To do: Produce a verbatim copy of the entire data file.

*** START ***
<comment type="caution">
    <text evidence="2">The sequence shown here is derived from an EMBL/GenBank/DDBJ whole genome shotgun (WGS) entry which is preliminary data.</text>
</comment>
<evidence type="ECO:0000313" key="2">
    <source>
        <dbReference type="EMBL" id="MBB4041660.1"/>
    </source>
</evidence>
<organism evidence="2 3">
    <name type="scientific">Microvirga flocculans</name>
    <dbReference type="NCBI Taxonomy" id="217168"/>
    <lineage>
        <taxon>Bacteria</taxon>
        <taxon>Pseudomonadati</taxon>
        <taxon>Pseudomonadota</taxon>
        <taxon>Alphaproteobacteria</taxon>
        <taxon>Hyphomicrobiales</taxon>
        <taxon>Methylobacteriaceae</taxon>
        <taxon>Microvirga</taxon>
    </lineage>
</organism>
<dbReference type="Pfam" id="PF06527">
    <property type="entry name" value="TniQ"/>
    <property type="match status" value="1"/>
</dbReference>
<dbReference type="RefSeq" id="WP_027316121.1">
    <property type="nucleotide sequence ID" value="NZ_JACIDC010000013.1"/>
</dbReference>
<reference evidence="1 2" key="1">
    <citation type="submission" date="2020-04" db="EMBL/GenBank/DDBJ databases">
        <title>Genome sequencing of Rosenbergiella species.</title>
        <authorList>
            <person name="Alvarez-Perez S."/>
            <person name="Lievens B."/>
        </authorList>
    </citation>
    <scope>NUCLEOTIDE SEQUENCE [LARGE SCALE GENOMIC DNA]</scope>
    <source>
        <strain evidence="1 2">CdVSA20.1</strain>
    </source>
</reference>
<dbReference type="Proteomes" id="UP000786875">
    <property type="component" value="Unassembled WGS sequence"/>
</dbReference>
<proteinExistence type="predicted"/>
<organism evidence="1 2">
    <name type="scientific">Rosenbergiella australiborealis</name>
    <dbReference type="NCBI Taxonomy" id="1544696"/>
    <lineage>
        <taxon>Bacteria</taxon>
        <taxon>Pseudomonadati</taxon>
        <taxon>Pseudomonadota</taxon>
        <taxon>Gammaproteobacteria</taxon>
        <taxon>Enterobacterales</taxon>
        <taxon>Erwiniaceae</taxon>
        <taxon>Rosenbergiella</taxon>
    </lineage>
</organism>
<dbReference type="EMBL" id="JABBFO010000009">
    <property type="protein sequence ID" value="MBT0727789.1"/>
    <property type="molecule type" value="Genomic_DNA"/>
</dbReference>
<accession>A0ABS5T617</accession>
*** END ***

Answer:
<comment type="caution">
    <text evidence="2">The sequence shown here is derived from an EMBL/GenBank/DDBJ whole genome shotgun (WGS) entry which is preliminary data.</text>
</comment>
<evidence type="ECO:0000313" key="2">
    <source>
        <dbReference type="EMBL" id="MBB4041660.1"/>
    </source>
</evidence>
<organism evidence="2 3">
    <name type="scientific">Microvirga flocculans</name>
    <dbReference type="NCBI Taxonomy" id="217168"/>
    <lineage>
        <taxon>Bacteria</taxon>
        <taxon>Pseudomonadati</taxon>
        <taxon>Pseudomonadota</taxon>
        <taxon>Alphaproteobacteria</taxon>
        <taxon>Hyphomicrobiales</taxon>
        <taxon>Methylobacteriaceae</taxon>
        <taxon>Microvirga</taxon>
    </lineage>
</organism>
<dbReference type="Pfam" id="PF06527">
    <property type="entry name" value="TniQ"/>
    <property type="match status" value="1"/>
</dbReference>
<dbReference type="RefSeq" id="WP_027316121.1">
    <property type="nucleotide sequence ID" value="NZ_JACIDC010000013.1"/>
</dbReference>
<reference evidence="1 2" key="1">
    <citation type="submission" date="2020-04" db="EMBL/GenBank/DDBJ databases">
        <title>Genome sequencing of Rosenbergiella species.</title>
        <authorList>
            <person name="Alvarez-Perez S."/>
            <person name="Lievens B."/>
        </authorList>
    </citation>
    <scope>NUCLEOTIDE SEQUENCE [LARGE SCALE GENOMIC DNA]</scope>
    <source>
        <strain evidence="1 2">CdVSA20.1</strain>
    </source>
</reference>
<dbReference type="Proteomes" id="UP000786875">
    <property type="component" value="Unassembled WGS sequence"/>
</dbReference>
<proteinExistence type="predicted"/>
<organism evidence="1 2">
    <name type="scientific">Rosenbergiella australiborealis</name>
    <dbReference type="NCBI Taxonomy" id="1544696"/>
    <lineage>
        <taxon>Bacteria</taxon>
        <taxon>Pseudomonadati</taxon>
        <taxon>Pseudomonadota</taxon>
        <taxon>Gammaproteobacteria</taxon>
        <taxon>Enterobacterales</taxon>
        <taxon>Erwiniaceae</taxon>
        <taxon>Rosenbergiella</taxon>
    </lineage>
</organism>
<dbReference type="EMBL" id="JABBFO010000009">
    <property type="protein sequence ID" value="MBT0727789.1"/>
    <property type="molecule type" value="Genomic_DNA"/>
</dbReference>
<accession>A0ABS5T617</accession>